Banking on Beijing is Good For China, and the World

The Asian Infrastructure Investment Bank and the New Development Bank are the first multilateral institutions to be sponsored by developing nations and mark the arrival of a new international financial order

Asia Infrastructure Investment Bank. Credit:

Founding ceremony of the Asian Infrastructure Investment Bank in Beijing, October 2014. Credit:

One of the most talked-about new international financial initiatives in recent decades is the proposed establishment of new development institutions like the Asian Infrastructure Investment Bank (AIIB) and the BRICS-sponsored New Development Bank (NDB).

The AIIB’s establishment was formally proposed by Chinese President Xi Jinping in October 2013. It had a relatively slow start as many countries needed time to understand the proposal and assess their options of joining or not given the respective national and global dynamics. In the meantime, the United States was not helpful as it saw, or was perceived as seeing, the AIIB as a direct competitor to existing players like the Asian Development Bank (ADB) and World Bank, which by no coincidence have been dominated by the West.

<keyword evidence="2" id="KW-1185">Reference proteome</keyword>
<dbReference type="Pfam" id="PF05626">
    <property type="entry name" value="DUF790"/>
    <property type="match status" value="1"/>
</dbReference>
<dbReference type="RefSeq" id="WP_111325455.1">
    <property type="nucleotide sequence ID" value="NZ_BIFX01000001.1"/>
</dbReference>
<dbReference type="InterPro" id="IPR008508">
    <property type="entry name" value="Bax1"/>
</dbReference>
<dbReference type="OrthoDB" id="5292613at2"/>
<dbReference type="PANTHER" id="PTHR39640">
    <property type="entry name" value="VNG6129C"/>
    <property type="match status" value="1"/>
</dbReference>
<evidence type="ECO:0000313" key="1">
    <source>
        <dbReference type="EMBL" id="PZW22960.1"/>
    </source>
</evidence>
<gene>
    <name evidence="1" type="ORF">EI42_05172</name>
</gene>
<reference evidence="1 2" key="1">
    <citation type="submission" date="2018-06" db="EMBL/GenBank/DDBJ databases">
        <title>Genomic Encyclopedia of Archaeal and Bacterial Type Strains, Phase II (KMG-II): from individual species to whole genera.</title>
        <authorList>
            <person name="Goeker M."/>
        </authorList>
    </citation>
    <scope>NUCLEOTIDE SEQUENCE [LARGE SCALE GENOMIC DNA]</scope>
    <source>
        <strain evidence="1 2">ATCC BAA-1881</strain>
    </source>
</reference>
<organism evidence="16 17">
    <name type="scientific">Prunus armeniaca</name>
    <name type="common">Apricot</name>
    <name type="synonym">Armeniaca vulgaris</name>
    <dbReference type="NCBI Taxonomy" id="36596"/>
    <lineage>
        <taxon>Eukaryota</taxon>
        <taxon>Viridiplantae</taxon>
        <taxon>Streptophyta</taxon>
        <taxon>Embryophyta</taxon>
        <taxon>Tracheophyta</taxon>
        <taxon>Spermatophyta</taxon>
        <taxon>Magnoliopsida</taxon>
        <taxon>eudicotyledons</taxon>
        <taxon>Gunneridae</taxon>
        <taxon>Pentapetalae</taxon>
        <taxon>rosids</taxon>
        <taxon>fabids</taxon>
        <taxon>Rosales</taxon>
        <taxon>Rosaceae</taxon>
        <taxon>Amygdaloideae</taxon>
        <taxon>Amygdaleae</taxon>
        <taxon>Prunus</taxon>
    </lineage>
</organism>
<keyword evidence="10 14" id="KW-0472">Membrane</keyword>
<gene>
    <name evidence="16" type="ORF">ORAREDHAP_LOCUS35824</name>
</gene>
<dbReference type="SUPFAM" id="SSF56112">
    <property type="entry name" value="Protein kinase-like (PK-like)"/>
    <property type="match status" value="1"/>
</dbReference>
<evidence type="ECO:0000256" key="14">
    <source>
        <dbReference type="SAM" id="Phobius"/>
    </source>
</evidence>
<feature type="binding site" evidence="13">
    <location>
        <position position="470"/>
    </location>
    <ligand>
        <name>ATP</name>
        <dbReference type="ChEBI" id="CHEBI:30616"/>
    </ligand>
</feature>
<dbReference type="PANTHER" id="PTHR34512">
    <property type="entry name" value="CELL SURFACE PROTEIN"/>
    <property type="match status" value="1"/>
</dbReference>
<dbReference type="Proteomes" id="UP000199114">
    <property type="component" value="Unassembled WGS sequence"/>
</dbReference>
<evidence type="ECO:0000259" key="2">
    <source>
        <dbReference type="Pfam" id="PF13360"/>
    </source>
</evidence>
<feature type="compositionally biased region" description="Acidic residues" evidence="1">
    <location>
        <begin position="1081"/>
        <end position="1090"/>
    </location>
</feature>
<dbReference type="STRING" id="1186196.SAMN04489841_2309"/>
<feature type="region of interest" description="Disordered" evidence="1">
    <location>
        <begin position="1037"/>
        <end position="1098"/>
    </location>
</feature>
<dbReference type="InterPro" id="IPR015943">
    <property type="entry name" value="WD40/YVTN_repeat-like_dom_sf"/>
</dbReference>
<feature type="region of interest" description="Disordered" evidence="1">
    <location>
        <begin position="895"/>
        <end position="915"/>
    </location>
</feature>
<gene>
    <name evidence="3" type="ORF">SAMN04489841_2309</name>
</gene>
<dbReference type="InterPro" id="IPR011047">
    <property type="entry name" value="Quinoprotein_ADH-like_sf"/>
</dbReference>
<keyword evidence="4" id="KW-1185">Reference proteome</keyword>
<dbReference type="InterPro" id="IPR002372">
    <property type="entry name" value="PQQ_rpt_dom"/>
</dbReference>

The UK’s decision to join theAIIB earlier this year is considered a milestone as many other Western countries immediately followed suit, breaking ranks with the US. The AIIB has now attracted global attention and garnered broad support with 57 countries and regions having signed up to become founding shareholders of the new institution, making it one of the most multilateral institutions in the world and the first multilateral institution initiated by a developing country.